Hans, can you help with this?
(In reply to comment #3)
> Hans, can you help with this?
Fedora is shipping ioquake3 svn r1802 in all supported releases + some patches to allow using a single ioquake3 binary with all of quake3 / openarena / UrbanTerror / World of Padman (these patches come from Debian and have been submitted upstream).
This means that what we are vulnerable to both CVE-s. I'll prepare an update for this tonight (on my local system), and commit, build, and create an update in bodhi for this as soon as this goes public.
Can you let me know the instant this goes public? Or shall I just commit the package changes to our git (thus making them public) and start the builds tomorrow (Thursday) after 11am CET ?
(In reply to comment #4)
> Can you let me know the instant this goes public?
I'll ask Thilo to cc you on the advisory.
Created attachment 515455 [details]
[1/3] backport of r2098 onto r1946
In case it helps, here's the first of three patches I'll be applying in Debian.
Created attachment 515456 [details]
[2/3] backport of r2092 onto r1946, so r2097 will apply
Created attachment 515457 [details]
[3/3] backport of r2097 onto r1946
I'm converting this into an SRT bug (so we can create appropriate Fedora trackers when public, as well as have CVE aliases, etc.).
Hans, is it correct to understand then that this _only_ affects the quake3 package? The other packages, like tremulous, depend on quake3 for the ioquake engine?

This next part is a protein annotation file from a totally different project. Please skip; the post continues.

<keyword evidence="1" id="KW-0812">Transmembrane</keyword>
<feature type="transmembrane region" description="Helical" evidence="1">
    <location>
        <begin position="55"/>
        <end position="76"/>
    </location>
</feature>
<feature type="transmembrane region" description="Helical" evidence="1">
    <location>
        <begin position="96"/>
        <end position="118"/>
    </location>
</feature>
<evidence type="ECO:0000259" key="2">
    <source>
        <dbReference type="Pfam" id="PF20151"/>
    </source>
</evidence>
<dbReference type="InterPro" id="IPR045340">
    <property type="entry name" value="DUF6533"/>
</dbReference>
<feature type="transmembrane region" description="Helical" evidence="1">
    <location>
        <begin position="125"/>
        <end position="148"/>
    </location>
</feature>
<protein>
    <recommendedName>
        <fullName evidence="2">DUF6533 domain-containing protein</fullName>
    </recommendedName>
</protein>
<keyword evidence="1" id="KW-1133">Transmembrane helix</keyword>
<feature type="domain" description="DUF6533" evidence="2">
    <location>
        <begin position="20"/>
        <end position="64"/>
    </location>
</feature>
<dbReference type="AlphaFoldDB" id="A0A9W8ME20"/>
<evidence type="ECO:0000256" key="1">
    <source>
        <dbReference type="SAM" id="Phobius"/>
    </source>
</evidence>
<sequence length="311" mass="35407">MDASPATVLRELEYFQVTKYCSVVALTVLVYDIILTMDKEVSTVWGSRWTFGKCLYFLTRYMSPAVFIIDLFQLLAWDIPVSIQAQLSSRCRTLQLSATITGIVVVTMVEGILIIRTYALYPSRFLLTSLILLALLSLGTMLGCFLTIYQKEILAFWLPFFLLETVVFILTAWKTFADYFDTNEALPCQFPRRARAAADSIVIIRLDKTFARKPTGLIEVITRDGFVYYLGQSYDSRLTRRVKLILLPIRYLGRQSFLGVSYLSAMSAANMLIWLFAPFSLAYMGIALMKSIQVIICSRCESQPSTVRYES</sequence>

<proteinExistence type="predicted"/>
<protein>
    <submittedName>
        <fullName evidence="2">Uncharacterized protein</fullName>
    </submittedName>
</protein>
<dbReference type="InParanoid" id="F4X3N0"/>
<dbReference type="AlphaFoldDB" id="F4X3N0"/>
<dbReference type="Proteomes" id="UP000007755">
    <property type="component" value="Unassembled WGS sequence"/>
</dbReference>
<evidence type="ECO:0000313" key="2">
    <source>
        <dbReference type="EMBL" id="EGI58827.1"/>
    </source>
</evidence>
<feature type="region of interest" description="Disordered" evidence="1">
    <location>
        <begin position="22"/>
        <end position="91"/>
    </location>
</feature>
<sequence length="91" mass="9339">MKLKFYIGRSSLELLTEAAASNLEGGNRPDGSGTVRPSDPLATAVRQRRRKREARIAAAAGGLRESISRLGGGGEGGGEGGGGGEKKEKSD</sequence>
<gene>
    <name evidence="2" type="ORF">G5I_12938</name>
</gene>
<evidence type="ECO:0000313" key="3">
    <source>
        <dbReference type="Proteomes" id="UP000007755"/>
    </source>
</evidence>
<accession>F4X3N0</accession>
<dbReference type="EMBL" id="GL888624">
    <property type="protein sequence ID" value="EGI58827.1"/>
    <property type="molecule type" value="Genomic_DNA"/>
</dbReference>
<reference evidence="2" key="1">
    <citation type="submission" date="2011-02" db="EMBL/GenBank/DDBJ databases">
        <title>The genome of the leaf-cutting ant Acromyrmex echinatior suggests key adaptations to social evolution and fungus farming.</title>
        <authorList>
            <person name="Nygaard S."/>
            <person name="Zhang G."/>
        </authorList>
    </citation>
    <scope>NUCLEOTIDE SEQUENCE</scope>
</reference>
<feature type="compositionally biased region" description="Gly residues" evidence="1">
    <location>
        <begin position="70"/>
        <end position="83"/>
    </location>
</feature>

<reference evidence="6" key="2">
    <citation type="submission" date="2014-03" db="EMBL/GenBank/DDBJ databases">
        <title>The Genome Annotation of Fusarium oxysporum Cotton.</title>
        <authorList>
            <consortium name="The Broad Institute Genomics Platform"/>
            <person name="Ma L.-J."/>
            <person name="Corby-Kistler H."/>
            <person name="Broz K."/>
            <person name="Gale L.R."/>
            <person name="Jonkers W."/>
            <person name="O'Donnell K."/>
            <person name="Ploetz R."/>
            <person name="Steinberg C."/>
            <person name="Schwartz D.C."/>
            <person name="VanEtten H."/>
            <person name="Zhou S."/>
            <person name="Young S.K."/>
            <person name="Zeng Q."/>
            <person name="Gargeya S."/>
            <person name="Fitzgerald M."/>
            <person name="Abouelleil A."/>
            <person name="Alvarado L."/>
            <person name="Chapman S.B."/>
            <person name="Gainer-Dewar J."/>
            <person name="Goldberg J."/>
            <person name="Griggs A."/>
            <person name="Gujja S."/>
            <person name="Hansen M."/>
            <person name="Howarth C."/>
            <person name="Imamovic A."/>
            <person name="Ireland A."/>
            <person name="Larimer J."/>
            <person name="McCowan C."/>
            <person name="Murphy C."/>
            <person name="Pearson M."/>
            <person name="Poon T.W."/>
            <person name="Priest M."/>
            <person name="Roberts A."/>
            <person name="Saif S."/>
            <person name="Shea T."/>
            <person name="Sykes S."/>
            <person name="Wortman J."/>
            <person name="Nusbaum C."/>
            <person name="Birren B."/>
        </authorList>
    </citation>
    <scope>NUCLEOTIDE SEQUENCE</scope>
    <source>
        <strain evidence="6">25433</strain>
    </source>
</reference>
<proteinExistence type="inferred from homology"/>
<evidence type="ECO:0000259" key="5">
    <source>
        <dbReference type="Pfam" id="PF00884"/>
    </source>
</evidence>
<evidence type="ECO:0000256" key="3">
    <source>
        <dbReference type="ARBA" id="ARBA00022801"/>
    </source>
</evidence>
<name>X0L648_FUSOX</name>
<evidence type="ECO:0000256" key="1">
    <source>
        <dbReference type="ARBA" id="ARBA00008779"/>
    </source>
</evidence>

(In reply to comment #9)
> I'm converting this into an SRT bug (so we can create appropriate Fedora
> trackers when public, as well as have CVE aliases, etc.).
> Hans, is it correct to understand then that this _only_ affects the quake3
> package? The other packages, like tremulous, depend on quake3 for the ioquake
Yes and no, openarena uses the quake3 package for the ioquake3 engine, but
tremulous / tremfusion and alienarena use and ship with a fork of the ioquake3 engine.
(In reply to comment #10)
> tremulous / tremfusion and alienarena use and ship with a fork of the ioquake3
The version of Tremulous in Debian (1.1.0) is based on ioquake3, but is too old to suffer from CVE-2011-1412 (the more serious and easily-exploitable of these vulnerabilities). If your version is different, the pattern to grep for is 'system *('.
I believe Alien Arena is based on Quake *2*, possibly with some code from ioquake3 added. In any case, the version in Debian (7.51) doesn't seem to have CVE-2011-1412.
Upstream consider CVE-2011-2764 to be a less serious vulnerability. It's only significant if you allow your Q3 engine to run untrusted bytecode (either by enabling auto-downloading, or by installing untrusted mods in your home directory) *and* you allow it to run native-code DLLs (+set vm_cgame 0, +set vm_game 0, +set vm_ui 0, or Debian's patch to let bytecode be replaced by a request to load the equivalent native code so we don't rely on pre-built bytecode that we can't rebuild - I don't think you apply that particular patch in Fedora?).
In Debian's OpenArena, I'm treating -2764 as a vulnerability, due to that patch; but if you're using the unmodified bytecode in pak*.pk3, it's not exploitable under a normal configuration.